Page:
Day 7/8

Fri 14 Jan 2011 13:53
17:28.735N 48:08.948W
Distance so far  1449nm
Bruise count 14 
After the last blog, as forecast, we got wet, very wet. Not wet enough to clean Captain Syds' shirt, but then again he has been wearing it for what looks like 25years and I'm pretty sure it's never seen the inside of a washing machine.
So Wednesday was a day of mixed emotions. We made it to the half way mark by 1800 and in great time too-weather has been excellent for us, still the trade winds propel us along nicely and the days are mostly hot and sunny. The rain soon followed, and we realised that the Captain had taken a tactical duck downstairs to let Paul and Lisa get nicely soaked. As soon as the rain stopped Syd appeared from downstairs covered in oil and grease, looking more like a minor than a sailor, bringing us the latest news from the deepest darkest bowels of the boat: "We've got a small problem" he says...."what's that?" we ask. "The engine doesn't work!" Hmm, now i'm not sure, but I reckon we may just need to use the engine at some point, particularly during the docking at marinas bit. So watch this space, and take bets to see if Captain Syd can save the day or if we'll need to embarassingly call out someone to tow us into the harbour when we arrive.
Last 24 hours has seen some spectacular surfing. Managed to helm the boat up to 12.7 knots on the wave using wind created by growing squalls and we also matched Gaviotas previous record of 191nm. We're now into the second of 3 time changes, and as we approach the warmer seas the squalls will be getting wetter and windier, so the fun really starts here!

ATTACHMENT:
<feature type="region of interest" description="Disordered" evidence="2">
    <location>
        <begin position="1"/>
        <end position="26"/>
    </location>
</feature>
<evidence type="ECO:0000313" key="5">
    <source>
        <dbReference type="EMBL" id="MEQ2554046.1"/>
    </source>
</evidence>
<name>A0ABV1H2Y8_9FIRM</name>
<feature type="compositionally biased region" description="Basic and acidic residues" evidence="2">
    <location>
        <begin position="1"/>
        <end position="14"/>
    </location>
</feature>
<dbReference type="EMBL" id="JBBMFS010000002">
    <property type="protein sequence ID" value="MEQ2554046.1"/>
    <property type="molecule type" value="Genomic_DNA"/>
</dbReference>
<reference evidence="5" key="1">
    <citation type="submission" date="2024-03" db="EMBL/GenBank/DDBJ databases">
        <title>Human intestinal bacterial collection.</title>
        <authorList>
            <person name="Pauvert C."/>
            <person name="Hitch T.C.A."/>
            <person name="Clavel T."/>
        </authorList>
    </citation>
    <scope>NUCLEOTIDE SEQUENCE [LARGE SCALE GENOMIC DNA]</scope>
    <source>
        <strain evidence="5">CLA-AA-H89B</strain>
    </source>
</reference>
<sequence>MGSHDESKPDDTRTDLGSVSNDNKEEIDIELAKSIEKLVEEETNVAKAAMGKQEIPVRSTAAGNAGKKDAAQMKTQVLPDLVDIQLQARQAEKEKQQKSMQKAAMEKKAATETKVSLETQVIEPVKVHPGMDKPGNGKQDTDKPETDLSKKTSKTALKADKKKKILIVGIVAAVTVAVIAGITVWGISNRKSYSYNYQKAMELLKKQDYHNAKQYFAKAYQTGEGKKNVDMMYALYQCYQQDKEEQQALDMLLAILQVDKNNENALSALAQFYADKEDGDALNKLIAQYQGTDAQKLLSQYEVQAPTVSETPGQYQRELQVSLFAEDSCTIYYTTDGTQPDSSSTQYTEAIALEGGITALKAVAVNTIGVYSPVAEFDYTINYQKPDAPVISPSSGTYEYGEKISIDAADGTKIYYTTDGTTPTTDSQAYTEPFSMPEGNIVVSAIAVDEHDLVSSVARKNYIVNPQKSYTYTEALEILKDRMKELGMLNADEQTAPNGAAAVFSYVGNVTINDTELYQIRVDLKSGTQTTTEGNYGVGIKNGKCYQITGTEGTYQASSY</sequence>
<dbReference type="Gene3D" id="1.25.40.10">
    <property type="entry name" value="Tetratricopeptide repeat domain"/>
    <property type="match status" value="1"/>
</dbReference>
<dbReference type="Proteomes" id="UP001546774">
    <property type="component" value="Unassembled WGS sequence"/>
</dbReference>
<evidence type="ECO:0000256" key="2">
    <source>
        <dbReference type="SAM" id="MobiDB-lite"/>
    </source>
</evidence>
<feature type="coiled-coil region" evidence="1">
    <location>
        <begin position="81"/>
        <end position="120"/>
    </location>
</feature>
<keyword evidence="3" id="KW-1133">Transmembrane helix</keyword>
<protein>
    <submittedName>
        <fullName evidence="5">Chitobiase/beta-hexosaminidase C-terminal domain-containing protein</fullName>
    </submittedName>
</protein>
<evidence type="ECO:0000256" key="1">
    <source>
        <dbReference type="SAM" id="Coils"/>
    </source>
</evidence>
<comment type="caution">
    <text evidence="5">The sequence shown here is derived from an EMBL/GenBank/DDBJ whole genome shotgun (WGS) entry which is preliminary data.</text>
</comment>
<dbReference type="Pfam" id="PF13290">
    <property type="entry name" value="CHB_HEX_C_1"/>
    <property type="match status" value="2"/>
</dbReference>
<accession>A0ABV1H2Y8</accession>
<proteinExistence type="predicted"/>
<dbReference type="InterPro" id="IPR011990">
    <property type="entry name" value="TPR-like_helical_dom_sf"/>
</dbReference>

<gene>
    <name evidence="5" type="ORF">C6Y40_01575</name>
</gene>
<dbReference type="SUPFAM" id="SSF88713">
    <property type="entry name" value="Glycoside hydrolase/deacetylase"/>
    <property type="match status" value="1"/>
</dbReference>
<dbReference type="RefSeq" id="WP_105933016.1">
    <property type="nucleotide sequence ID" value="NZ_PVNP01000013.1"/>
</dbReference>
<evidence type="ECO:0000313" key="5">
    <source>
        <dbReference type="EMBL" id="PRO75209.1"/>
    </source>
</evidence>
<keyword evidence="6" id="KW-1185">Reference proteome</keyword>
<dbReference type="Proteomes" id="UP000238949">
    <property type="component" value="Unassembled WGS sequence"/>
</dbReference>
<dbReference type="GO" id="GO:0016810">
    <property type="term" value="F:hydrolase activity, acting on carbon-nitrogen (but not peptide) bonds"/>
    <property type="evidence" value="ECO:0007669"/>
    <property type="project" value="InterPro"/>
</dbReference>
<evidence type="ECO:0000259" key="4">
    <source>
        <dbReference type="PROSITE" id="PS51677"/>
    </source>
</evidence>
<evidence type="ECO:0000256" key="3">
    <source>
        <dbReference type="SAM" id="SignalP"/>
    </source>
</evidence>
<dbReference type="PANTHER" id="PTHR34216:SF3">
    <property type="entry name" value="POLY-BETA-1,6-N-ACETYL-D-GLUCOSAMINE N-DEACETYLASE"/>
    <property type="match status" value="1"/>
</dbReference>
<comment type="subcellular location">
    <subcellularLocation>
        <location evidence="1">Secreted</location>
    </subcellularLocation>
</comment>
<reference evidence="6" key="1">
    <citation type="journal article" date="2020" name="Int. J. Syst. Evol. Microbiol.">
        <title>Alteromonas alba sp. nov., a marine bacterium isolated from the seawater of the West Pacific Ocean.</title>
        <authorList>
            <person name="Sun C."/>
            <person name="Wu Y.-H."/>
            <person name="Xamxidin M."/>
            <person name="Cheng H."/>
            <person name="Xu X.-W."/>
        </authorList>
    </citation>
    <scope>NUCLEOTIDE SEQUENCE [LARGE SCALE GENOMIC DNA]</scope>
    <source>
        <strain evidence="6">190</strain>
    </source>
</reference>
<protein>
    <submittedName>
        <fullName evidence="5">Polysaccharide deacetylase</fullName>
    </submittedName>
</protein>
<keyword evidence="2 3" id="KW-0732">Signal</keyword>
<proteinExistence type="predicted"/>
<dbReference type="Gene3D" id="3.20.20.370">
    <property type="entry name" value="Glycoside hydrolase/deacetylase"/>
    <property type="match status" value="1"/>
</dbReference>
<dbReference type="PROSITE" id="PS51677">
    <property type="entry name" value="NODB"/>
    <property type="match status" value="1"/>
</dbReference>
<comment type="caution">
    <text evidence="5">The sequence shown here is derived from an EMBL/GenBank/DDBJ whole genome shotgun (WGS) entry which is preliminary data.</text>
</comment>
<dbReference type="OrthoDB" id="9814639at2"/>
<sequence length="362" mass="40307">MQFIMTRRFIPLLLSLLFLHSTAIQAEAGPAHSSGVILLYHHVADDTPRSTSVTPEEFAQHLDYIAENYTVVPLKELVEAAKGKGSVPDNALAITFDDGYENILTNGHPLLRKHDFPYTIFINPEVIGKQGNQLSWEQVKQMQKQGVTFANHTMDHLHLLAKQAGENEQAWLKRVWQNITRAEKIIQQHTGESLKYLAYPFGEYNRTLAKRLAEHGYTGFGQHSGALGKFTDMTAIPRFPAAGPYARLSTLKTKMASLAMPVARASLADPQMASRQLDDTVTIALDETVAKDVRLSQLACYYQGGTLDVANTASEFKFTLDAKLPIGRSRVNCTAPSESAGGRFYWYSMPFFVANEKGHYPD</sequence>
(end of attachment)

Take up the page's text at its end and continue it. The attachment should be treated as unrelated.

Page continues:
Now that we're in the middle of the Atlantic, and the squalls are starting to grow, I'm trying to find the words to describe what it is actually like on Gaviota. It feels like i'm the ball in a pinball machine. If people who had crossed the Atlantic before had been totally honest with me when I asked what kit to take, I think an industrial size tube of Arnaca and a sumo suit would be all I ever need. To prove my point I've been searching in the glove box and found Gaviotas handbook, so i'll copy an interesting section on how to go about using the toilets...ahem... Heads....sorry Captain.
1. Open door to Heads, stub toe on wooden door surround.
2. Close door, pulling it into face as boat heels
3. Open toilet seat. Let toilet seat slam back down on fingers when boat heels
4. Open valve from toilet to sea/tank squashing previously damaged finger between valve handle and boat
5. Do your toilet business. This opens up a whole other chapter, but believe me, once you've mastered this art, the cirque de Soleil may come knocking at your door after they've witnessed your acrobatic skills.
6. When boat violently moves port, then starboard, attempt to grab handrail, but failing that, smash face into cupboard, mirror and finally ceiling
7. Pump out toilet using the most complex system of dry/wet pump combination**
8.Clean up the horrific mess and dry yourself down
9. To use sink open sink valve (repeating process in 4) and crush skull repetedly on the horrifically placed cupboard.
10. Repeat steps 1&2 in reverse.
**this section requires the most able bodied seamen, as for prolonged periods your head will be below your knees inducing a stomach wrenching sickness that no fun fair on this planet can recreate.
So there we are, all summed up. In my next blog I may even copy the section entitled "How to make 3 cups of tea without dying."